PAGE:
LGBTQ+ advocacy group Equality Virginia on Tuesday sent a letter to Gov. Glenn Youngkin and State Superintendent Jillian Balow urging the government to revise its proposed policies on the treatment of transgender and non-binary students in light of last week’s mass shooting in a gay nightclub in Colorado Springs, Col.
The proposed policy, released in September, would replace policies implemented under the then-government last year. Ralph Northam, who offered increased protection to transgender students. The new proposed policy offers more parental control and would require students to use school toilets that match their birth sex “except to the extent federal law dictates otherwise.”
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The model guidelines would also require parental approval of changes to a student’s name, as well as any nicknames or pronoun changes, and require that students’ participation in school sports and activities be based on “biological sex.”
“The proposed model policy (Virginia Department of Education) contributes to this violence by targeting trans youth: erasing their stories from classrooms; prevent them from playing sports; and forcing educators to come out with dead names, wrong gender and their parents,” the letter said.
“Following the tragic mass shooting in Colorado Springs this week, now is the time to stop the misinformation, transphobia and rhetoric that is fueling such violence.”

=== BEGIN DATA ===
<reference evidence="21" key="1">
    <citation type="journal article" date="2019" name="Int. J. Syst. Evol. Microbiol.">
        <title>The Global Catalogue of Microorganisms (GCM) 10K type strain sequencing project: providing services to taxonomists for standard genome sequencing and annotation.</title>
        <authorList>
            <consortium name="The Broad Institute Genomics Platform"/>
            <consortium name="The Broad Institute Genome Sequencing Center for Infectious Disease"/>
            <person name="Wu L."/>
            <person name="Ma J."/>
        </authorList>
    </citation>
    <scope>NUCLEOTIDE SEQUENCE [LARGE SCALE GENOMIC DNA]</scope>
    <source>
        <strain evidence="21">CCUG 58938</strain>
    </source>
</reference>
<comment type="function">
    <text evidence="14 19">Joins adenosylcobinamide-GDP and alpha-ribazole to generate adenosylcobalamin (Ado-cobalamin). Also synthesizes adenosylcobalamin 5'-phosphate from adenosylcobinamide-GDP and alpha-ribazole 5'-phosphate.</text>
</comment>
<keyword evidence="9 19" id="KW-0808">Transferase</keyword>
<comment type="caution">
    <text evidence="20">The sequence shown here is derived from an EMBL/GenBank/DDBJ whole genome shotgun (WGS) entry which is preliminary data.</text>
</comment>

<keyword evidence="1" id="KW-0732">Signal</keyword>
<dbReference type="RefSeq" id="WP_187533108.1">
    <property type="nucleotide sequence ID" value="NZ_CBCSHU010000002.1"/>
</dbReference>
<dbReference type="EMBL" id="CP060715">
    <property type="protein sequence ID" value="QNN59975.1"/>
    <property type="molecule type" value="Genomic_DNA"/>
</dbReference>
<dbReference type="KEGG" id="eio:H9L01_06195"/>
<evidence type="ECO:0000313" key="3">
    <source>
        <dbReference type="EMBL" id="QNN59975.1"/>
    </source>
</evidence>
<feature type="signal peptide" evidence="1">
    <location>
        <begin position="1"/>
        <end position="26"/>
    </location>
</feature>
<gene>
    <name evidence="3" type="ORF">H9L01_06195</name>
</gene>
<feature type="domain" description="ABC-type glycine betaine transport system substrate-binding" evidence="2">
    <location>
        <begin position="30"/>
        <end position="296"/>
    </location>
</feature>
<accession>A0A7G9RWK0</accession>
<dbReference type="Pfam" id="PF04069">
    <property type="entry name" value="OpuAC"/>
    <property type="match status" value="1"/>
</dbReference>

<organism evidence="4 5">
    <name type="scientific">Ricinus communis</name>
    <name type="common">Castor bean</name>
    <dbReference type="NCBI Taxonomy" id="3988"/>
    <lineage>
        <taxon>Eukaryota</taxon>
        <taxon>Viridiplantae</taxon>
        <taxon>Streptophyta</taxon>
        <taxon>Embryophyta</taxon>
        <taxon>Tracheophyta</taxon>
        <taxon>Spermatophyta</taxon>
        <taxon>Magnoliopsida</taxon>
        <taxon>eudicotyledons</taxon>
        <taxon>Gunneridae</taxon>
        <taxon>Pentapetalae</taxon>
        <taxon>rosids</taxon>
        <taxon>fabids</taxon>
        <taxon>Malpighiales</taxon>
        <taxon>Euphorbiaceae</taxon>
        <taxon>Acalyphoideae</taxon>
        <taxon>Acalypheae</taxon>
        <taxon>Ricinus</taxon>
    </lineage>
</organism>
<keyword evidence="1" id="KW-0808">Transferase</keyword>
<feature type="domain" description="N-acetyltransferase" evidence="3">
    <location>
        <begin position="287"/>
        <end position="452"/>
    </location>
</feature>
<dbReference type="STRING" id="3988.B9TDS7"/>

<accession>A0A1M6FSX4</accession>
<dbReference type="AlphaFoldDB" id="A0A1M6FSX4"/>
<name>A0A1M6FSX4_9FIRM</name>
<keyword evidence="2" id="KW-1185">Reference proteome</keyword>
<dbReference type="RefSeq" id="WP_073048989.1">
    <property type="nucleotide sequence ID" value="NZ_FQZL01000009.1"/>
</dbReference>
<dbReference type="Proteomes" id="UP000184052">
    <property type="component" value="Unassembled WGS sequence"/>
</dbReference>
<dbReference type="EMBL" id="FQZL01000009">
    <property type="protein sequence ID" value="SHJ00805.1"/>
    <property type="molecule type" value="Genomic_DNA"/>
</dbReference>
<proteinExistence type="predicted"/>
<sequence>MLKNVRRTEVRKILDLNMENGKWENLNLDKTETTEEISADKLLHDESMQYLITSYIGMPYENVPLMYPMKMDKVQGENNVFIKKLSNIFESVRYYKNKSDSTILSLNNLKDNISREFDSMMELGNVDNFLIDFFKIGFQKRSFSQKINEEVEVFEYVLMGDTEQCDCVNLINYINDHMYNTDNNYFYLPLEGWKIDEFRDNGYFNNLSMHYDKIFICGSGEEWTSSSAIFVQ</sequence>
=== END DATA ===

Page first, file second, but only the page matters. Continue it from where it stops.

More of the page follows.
The Youngkin administration did not immediately respond to requests for comment Tuesday night.
Police say a 22-year-old gunman opened fire with a semi-automatic rifle at a gay nightclub in Colorado Springs on Saturday. The gunman killed five people and left 25 injured before he was overpowered by well-wishers and arrested by police, authorities said.
“I urge you to do the right thing and repeal the proposed VDOE 2022 model guidelines. The safety of all LGBTQ+ Virginians depends on doing the right thing,” the letter continued.
“The crisis facing our transgender and non-binary community is urgent and urgently needs to be addressed. Lifting the guidelines now will help save lives.”
The VDOE’s controversial new policy received 71,298 written comments during the 30-day public comment period that ended last month.
Several of the comments raised a state law that requires an additional 30-day public comment period for guides alleged to have violated state law.
The proposed guidelines could come into force as early as Saturday.
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